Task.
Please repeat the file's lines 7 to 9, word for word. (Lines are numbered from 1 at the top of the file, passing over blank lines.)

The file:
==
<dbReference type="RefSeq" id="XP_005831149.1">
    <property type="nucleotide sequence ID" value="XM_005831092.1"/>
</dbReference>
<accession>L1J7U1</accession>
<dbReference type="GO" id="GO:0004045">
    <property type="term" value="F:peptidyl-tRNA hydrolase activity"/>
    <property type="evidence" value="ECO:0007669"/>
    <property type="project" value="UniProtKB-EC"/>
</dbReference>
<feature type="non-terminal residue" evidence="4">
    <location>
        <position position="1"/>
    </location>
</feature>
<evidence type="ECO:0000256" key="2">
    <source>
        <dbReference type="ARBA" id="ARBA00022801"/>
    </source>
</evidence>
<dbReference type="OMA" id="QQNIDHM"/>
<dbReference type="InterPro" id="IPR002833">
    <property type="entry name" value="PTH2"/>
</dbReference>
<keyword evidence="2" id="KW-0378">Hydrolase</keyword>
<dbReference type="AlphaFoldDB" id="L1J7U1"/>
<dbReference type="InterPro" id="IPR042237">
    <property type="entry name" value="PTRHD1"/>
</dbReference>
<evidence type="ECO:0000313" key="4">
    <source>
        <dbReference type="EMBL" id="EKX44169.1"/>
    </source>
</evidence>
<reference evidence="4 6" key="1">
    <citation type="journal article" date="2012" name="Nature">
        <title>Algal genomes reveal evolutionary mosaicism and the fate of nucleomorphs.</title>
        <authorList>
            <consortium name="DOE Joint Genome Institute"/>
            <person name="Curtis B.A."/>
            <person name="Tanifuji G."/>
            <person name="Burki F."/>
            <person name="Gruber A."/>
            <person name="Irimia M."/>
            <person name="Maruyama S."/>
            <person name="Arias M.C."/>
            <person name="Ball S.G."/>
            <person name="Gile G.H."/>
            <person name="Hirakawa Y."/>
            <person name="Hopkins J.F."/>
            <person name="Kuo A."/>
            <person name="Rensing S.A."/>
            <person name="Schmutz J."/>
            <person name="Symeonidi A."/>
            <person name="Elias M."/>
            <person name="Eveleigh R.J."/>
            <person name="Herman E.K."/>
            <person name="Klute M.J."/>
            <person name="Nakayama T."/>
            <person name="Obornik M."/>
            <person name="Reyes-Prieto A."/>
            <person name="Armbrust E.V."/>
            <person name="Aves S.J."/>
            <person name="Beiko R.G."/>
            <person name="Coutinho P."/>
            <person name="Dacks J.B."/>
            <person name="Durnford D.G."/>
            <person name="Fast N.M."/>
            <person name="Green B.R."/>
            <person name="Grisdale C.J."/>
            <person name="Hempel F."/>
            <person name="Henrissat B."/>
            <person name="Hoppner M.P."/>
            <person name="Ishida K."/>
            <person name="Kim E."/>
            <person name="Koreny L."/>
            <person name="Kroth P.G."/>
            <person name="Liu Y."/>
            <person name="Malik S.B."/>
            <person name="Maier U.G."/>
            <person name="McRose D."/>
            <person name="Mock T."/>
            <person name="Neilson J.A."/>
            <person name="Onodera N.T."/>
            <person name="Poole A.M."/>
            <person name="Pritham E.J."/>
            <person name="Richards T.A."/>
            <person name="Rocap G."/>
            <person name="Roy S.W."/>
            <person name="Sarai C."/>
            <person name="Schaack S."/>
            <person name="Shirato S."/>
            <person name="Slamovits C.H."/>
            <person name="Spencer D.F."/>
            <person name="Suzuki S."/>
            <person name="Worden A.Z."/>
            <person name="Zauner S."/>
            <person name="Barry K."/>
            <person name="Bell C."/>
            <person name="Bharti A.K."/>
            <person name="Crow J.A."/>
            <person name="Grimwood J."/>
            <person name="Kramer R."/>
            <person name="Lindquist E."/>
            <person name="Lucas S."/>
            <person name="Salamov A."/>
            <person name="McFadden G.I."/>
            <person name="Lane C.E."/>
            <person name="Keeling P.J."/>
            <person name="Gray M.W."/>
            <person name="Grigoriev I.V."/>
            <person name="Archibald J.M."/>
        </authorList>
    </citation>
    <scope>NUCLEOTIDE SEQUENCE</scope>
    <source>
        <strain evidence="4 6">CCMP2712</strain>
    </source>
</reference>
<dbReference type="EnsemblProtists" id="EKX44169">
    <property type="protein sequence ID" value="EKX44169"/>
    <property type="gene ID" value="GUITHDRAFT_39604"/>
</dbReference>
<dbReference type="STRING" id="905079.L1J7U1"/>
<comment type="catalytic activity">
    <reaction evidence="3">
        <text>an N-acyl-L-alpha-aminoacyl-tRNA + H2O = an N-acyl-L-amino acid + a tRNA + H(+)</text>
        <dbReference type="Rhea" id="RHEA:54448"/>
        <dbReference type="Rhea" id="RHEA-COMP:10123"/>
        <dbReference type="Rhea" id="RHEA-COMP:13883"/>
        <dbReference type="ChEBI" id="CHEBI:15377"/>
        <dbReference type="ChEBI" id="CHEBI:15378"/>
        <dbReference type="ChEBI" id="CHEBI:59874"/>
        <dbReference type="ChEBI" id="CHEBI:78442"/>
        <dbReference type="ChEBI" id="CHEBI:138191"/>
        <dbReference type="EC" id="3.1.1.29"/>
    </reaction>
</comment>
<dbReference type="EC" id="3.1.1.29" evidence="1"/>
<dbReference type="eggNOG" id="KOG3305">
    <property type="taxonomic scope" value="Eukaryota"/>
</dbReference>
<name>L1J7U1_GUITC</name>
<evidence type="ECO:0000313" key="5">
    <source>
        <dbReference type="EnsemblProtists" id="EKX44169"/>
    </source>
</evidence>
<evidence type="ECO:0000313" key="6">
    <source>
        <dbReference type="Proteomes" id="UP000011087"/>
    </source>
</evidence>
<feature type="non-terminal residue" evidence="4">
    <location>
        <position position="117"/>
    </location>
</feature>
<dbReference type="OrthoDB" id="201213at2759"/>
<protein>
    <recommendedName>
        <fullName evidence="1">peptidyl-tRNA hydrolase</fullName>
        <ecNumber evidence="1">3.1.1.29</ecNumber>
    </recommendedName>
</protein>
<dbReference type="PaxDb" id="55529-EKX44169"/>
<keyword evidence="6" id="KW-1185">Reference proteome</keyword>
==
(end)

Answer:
    <property type="evidence" value="ECO:0007669"/>
    <property type="project" value="UniProtKB-EC"/>
</dbReference>